Jheronimus Bosch Art Center

'stravaganze e bizarie de chimere, de mostri, en d'animali' - Over het beeld van Hieronymus Bosch in de Italiaanse kunst

Aikema 2001b
Genre: Non fiction, art history
Bron: Desipientia, vol. 8, nr. 2 (September 2001), pp. 48-57

Aikema 2001b


“‘stravaganze e bizarie de chimere, de mostri, e d’animali’ – Over het beeld van Hieronymus Bosch in de Italiaanse kunst” (Bernard Aikema) 2001

[in: Desipientia – zin & waan – Kunsthistorisch tijdschrift, vol. 8, nr. 2 (September 2001), pp. 48-57]


There seem to be hardly any specific links between Bosch and the art of the Italian Renaissance. The works owned by the Venetian Cardinal Domenico Grimani were only on display in his palace for a limited period, for after his death in 1523 these works were stored in chests, until 1615. The works of only one sixteenth-century Italian painter, namely Giovanni Gerolamo Savaldo, show specific traces of Bosch’s paintings. Yet, Bosch was not unknown in sixteenth-century Italy. Italian connoisseurs linked his name to the art of Herri met de Bles and Peter Bruegel and associated him with bizarre hellscapes populated by monsters and other freaks. The classically orientated grotteschi should not be confounded with the Northern diavolerie, which stem from a different artistic and spiritual tradition. In seventeenth-century Venice there was a ‘Bosch revival’, conducted by the Augsburg painter Joseph Heintz the Younger.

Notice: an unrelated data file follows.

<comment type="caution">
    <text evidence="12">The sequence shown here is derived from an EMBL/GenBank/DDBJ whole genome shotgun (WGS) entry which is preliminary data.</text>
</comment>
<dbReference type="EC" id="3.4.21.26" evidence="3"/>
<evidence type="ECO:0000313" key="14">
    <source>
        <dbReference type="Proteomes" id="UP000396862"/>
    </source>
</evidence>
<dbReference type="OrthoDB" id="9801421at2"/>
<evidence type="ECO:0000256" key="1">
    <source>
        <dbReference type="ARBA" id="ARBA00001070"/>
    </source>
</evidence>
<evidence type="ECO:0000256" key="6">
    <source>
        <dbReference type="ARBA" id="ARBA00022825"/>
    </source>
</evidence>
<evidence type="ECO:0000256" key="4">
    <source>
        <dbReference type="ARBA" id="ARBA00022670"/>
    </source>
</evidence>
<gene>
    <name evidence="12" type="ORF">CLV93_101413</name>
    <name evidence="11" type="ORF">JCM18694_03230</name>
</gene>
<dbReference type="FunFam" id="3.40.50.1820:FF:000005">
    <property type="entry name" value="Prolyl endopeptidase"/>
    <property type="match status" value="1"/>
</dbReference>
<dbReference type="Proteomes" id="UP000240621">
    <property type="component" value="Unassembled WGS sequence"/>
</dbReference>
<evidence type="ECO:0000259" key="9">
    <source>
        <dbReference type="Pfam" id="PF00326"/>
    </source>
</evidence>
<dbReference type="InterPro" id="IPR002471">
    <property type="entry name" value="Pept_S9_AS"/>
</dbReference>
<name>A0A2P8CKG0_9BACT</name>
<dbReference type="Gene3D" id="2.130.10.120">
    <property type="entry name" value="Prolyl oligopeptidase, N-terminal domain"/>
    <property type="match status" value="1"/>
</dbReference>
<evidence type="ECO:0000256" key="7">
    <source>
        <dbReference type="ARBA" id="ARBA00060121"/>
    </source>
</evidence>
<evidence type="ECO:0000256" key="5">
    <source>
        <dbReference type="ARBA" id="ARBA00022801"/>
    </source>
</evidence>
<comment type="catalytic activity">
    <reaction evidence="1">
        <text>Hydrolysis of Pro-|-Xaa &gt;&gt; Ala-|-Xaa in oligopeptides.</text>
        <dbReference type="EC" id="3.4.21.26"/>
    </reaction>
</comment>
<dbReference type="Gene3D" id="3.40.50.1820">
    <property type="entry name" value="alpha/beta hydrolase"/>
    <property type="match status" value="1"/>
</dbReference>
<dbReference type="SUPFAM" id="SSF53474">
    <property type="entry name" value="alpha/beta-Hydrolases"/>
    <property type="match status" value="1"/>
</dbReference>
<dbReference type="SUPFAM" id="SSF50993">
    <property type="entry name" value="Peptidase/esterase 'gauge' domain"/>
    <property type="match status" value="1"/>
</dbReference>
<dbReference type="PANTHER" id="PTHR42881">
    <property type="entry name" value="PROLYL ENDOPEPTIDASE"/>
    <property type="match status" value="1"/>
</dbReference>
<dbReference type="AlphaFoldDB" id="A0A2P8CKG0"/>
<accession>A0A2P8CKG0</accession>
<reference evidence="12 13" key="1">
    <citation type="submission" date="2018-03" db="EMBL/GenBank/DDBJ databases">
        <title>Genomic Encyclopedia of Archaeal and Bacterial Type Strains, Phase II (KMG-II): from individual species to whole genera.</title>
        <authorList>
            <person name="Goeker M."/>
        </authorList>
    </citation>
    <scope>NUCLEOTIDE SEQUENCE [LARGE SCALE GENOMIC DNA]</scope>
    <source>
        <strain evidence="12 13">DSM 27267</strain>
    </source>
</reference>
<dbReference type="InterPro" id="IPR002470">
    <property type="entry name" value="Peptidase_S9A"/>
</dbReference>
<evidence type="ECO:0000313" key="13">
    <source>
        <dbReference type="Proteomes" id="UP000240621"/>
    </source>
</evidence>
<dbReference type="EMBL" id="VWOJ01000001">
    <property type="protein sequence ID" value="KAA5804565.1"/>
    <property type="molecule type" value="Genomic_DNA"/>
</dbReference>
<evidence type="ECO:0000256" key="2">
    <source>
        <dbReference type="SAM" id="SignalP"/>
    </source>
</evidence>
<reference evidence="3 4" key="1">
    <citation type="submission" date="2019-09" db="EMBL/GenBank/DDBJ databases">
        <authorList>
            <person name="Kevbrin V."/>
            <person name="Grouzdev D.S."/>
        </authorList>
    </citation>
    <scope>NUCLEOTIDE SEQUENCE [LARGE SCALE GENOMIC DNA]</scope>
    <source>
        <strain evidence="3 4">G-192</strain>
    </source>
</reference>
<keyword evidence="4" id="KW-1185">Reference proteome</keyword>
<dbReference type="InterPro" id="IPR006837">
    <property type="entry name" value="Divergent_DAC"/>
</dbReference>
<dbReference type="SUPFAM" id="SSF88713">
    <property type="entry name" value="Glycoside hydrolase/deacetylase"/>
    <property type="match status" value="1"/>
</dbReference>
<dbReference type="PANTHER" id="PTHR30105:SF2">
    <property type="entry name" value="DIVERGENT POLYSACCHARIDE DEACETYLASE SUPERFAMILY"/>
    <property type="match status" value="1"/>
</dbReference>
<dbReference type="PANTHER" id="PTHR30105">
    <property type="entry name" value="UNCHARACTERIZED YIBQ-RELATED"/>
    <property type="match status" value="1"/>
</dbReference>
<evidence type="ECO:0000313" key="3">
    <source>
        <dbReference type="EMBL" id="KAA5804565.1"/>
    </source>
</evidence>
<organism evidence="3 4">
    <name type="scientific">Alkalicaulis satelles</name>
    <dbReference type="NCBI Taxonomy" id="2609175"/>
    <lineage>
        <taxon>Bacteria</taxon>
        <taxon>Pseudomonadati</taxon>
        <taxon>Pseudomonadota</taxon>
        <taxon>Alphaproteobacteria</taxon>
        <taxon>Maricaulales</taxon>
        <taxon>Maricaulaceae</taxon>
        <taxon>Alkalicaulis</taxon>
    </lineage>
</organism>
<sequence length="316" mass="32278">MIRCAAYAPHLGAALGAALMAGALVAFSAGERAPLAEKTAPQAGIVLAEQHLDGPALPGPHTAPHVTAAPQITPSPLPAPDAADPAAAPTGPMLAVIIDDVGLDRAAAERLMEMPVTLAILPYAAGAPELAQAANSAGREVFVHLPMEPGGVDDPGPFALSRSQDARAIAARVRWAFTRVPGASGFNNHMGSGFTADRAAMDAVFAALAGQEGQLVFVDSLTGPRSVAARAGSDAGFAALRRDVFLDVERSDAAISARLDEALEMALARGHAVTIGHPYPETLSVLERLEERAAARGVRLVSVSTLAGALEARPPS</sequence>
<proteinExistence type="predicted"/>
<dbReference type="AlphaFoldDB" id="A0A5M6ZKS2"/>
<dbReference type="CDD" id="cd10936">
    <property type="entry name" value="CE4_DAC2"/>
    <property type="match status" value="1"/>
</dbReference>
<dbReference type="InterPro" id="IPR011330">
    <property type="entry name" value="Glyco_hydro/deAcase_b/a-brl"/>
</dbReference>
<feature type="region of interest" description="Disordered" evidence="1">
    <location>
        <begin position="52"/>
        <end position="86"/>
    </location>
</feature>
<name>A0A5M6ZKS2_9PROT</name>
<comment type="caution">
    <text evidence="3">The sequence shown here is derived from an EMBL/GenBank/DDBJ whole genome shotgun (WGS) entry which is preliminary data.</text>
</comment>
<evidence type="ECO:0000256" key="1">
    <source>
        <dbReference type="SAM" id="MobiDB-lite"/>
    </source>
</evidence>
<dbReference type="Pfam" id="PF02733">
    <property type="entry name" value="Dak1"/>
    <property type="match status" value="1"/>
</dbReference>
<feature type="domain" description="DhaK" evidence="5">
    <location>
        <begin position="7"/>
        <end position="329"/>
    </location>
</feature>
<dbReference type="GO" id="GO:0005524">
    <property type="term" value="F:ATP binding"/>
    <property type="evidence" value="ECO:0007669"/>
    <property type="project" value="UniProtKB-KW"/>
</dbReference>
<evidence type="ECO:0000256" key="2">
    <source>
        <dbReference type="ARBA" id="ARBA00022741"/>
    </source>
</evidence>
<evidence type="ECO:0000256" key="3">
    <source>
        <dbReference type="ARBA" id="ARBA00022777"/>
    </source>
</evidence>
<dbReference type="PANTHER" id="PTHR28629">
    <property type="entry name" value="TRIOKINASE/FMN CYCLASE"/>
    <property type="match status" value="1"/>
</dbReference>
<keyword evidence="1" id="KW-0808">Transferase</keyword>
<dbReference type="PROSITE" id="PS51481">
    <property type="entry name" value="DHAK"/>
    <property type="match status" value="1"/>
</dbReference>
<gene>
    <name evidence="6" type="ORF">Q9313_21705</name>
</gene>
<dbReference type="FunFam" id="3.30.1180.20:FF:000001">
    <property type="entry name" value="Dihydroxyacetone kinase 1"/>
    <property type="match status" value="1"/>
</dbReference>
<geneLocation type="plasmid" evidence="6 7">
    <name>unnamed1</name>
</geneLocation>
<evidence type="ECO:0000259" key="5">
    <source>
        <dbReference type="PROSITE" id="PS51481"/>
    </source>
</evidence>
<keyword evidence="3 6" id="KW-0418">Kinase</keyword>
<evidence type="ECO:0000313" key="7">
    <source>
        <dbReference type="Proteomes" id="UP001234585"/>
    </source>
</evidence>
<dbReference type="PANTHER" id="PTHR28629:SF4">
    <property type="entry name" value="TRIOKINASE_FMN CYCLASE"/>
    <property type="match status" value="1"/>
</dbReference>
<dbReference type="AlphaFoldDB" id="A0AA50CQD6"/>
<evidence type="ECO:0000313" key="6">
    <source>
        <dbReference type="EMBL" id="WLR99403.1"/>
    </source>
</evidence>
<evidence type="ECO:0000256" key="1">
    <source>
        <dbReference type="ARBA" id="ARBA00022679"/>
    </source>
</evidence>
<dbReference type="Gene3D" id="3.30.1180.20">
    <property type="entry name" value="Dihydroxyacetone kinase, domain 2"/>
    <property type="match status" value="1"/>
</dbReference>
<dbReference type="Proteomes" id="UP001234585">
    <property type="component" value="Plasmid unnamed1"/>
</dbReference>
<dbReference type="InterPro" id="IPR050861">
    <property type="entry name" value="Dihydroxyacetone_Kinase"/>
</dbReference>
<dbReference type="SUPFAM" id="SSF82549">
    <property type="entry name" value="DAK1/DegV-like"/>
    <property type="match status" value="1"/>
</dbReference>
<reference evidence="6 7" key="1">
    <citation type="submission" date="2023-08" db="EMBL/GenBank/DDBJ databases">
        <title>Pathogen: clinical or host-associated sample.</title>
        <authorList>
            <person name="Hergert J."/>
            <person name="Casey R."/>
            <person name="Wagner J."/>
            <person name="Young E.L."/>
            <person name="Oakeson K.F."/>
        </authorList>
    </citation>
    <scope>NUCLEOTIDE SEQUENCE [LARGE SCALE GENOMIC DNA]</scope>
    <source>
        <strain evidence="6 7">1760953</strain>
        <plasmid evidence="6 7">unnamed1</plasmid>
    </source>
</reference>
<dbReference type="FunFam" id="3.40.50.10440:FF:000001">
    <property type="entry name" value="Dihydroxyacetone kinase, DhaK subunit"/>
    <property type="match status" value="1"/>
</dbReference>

[explicit 2nd May 2020]

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